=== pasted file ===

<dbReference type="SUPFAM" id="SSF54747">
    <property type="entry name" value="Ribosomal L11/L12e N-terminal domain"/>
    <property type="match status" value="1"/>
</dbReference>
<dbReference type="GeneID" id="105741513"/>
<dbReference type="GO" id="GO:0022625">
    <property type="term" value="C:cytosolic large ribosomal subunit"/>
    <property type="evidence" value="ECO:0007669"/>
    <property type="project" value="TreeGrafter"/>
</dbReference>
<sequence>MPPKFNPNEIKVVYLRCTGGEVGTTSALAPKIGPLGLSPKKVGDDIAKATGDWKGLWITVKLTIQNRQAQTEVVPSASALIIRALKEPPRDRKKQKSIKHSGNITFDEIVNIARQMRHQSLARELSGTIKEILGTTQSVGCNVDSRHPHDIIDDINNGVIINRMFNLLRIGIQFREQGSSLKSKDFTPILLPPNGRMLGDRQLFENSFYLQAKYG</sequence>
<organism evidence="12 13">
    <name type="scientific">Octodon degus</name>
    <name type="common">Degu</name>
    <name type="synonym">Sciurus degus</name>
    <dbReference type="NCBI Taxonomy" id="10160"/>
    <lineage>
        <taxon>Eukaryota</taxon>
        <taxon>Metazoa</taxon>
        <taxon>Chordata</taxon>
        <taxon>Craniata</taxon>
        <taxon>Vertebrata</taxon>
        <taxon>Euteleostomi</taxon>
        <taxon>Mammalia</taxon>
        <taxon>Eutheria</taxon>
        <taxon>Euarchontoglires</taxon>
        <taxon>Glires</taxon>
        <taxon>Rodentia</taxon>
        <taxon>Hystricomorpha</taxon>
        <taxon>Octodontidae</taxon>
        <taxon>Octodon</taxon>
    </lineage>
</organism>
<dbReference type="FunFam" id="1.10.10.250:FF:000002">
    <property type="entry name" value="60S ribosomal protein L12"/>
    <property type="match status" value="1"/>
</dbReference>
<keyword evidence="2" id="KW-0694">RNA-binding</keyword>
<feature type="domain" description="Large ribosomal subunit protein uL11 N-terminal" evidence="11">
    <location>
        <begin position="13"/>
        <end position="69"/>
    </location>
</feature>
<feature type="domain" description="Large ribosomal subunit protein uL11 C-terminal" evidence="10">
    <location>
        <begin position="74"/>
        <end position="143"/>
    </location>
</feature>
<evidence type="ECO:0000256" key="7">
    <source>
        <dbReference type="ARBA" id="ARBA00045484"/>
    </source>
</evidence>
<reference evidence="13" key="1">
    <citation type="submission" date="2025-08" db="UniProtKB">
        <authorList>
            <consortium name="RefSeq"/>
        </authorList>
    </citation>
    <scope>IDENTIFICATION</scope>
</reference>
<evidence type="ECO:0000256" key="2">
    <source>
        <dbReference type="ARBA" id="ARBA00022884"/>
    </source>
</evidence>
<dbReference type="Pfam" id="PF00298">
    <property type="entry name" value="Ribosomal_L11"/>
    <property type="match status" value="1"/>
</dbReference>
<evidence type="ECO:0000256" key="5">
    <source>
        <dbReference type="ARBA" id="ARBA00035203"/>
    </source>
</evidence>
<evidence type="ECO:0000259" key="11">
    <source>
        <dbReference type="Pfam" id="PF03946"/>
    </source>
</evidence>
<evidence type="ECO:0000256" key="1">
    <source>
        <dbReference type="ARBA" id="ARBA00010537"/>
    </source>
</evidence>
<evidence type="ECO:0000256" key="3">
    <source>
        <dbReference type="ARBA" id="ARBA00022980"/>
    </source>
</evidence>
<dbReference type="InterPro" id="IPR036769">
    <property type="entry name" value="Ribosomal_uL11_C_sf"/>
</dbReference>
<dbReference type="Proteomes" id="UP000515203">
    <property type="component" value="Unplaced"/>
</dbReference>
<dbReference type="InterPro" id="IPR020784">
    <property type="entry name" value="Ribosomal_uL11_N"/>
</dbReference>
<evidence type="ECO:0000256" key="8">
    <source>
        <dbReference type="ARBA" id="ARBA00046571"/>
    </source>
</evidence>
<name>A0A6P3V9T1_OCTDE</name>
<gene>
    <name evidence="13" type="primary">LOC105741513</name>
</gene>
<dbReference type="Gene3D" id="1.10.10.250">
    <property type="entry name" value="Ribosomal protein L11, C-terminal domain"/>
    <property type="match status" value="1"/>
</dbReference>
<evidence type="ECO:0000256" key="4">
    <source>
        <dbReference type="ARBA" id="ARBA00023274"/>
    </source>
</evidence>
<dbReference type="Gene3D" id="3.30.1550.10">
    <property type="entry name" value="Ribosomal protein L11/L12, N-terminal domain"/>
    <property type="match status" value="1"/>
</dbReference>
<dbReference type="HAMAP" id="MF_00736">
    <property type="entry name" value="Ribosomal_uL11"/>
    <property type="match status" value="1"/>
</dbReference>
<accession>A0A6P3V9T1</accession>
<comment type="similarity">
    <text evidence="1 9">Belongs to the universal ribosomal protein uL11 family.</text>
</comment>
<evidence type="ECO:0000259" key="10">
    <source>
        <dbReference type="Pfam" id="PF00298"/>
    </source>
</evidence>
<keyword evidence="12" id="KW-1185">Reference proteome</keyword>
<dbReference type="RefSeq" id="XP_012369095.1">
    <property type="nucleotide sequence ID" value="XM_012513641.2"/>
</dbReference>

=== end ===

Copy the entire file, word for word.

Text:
<dbReference type="SUPFAM" id="SSF54747">
    <property type="entry name" value="Ribosomal L11/L12e N-terminal domain"/>
    <property type="match status" value="1"/>
</dbReference>
<dbReference type="GeneID" id="105741513"/>
<dbReference type="GO" id="GO:0022625">
    <property type="term" value="C:cytosolic large ribosomal subunit"/>
    <property type="evidence" value="ECO:0007669"/>
    <property type="project" value="TreeGrafter"/>
</dbReference>
<sequence>MPPKFNPNEIKVVYLRCTGGEVGTTSALAPKIGPLGLSPKKVGDDIAKATGDWKGLWITVKLTIQNRQAQTEVVPSASALIIRALKEPPRDRKKQKSIKHSGNITFDEIVNIARQMRHQSLARELSGTIKEILGTTQSVGCNVDSRHPHDIIDDINNGVIINRMFNLLRIGIQFREQGSSLKSKDFTPILLPPNGRMLGDRQLFENSFYLQAKYG</sequence>
<organism evidence="12 13">
    <name type="scientific">Octodon degus</name>
    <name type="common">Degu</name>
    <name type="synonym">Sciurus degus</name>
    <dbReference type="NCBI Taxonomy" id="10160"/>
    <lineage>
        <taxon>Eukaryota</taxon>
        <taxon>Metazoa</taxon>
        <taxon>Chordata</taxon>
        <taxon>Craniata</taxon>
        <taxon>Vertebrata</taxon>
        <taxon>Euteleostomi</taxon>
        <taxon>Mammalia</taxon>
        <taxon>Eutheria</taxon>
        <taxon>Euarchontoglires</taxon>
        <taxon>Glires</taxon>
        <taxon>Rodentia</taxon>
        <taxon>Hystricomorpha</taxon>
        <taxon>Octodontidae</taxon>
        <taxon>Octodon</taxon>
    </lineage>
</organism>
<dbReference type="FunFam" id="1.10.10.250:FF:000002">
    <property type="entry name" value="60S ribosomal protein L12"/>
    <property type="match status" value="1"/>
</dbReference>
<keyword evidence="2" id="KW-0694">RNA-binding</keyword>
<feature type="domain" description="Large ribosomal subunit protein uL11 N-terminal" evidence="11">
    <location>
        <begin position="13"/>
        <end position="69"/>
    </location>
</feature>
<feature type="domain" description="Large ribosomal subunit protein uL11 C-terminal" evidence="10">
    <location>
        <begin position="74"/>
        <end position="143"/>
    </location>
</feature>
<evidence type="ECO:0000256" key="7">
    <source>
        <dbReference type="ARBA" id="ARBA00045484"/>
    </source>
</evidence>
<reference evidence="13" key="1">
    <citation type="submission" date="2025-08" db="UniProtKB">
        <authorList>
            <consortium name="RefSeq"/>
        </authorList>
    </citation>
    <scope>IDENTIFICATION</scope>
</reference>
<evidence type="ECO:0000256" key="2">
    <source>
        <dbReference type="ARBA" id="ARBA00022884"/>
    </source>
</evidence>
<dbReference type="Pfam" id="PF00298">
    <property type="entry name" value="Ribosomal_L11"/>
    <property type="match status" value="1"/>
</dbReference>
<evidence type="ECO:0000256" key="5">
    <source>
        <dbReference type="ARBA" id="ARBA00035203"/>
    </source>
</evidence>
<evidence type="ECO:0000259" key="11">
    <source>
        <dbReference type="Pfam" id="PF03946"/>
    </source>
</evidence>
<evidence type="ECO:0000256" key="1">
    <source>
        <dbReference type="ARBA" id="ARBA00010537"/>
    </source>
</evidence>
<evidence type="ECO:0000256" key="3">
    <source>
        <dbReference type="ARBA" id="ARBA00022980"/>
    </source>
</evidence>
<dbReference type="InterPro" id="IPR036769">
    <property type="entry name" value="Ribosomal_uL11_C_sf"/>
</dbReference>
<dbReference type="Proteomes" id="UP000515203">
    <property type="component" value="Unplaced"/>
</dbReference>
<dbReference type="InterPro" id="IPR020784">
    <property type="entry name" value="Ribosomal_uL11_N"/>
</dbReference>
<evidence type="ECO:0000256" key="8">
    <source>
        <dbReference type="ARBA" id="ARBA00046571"/>
    </source>
</evidence>
<name>A0A6P3V9T1_OCTDE</name>
<gene>
    <name evidence="13" type="primary">LOC105741513</name>
</gene>
<dbReference type="Gene3D" id="1.10.10.250">
    <property type="entry name" value="Ribosomal protein L11, C-terminal domain"/>
    <property type="match status" value="1"/>
</dbReference>
<evidence type="ECO:0000256" key="4">
    <source>
        <dbReference type="ARBA" id="ARBA00023274"/>
    </source>
</evidence>
<dbReference type="Gene3D" id="3.30.1550.10">
    <property type="entry name" value="Ribosomal protein L11/L12, N-terminal domain"/>
    <property type="match status" value="1"/>
</dbReference>
<dbReference type="HAMAP" id="MF_00736">
    <property type="entry name" value="Ribosomal_uL11"/>
    <property type="match status" value="1"/>
</dbReference>
<accession>A0A6P3V9T1</accession>
<comment type="similarity">
    <text evidence="1 9">Belongs to the universal ribosomal protein uL11 family.</text>
</comment>
<evidence type="ECO:0000259" key="10">
    <source>
        <dbReference type="Pfam" id="PF00298"/>
    </source>
</evidence>
<keyword evidence="12" id="KW-1185">Reference proteome</keyword>
<dbReference type="RefSeq" id="XP_012369095.1">
    <property type="nucleotide sequence ID" value="XM_012513641.2"/>
</dbReference>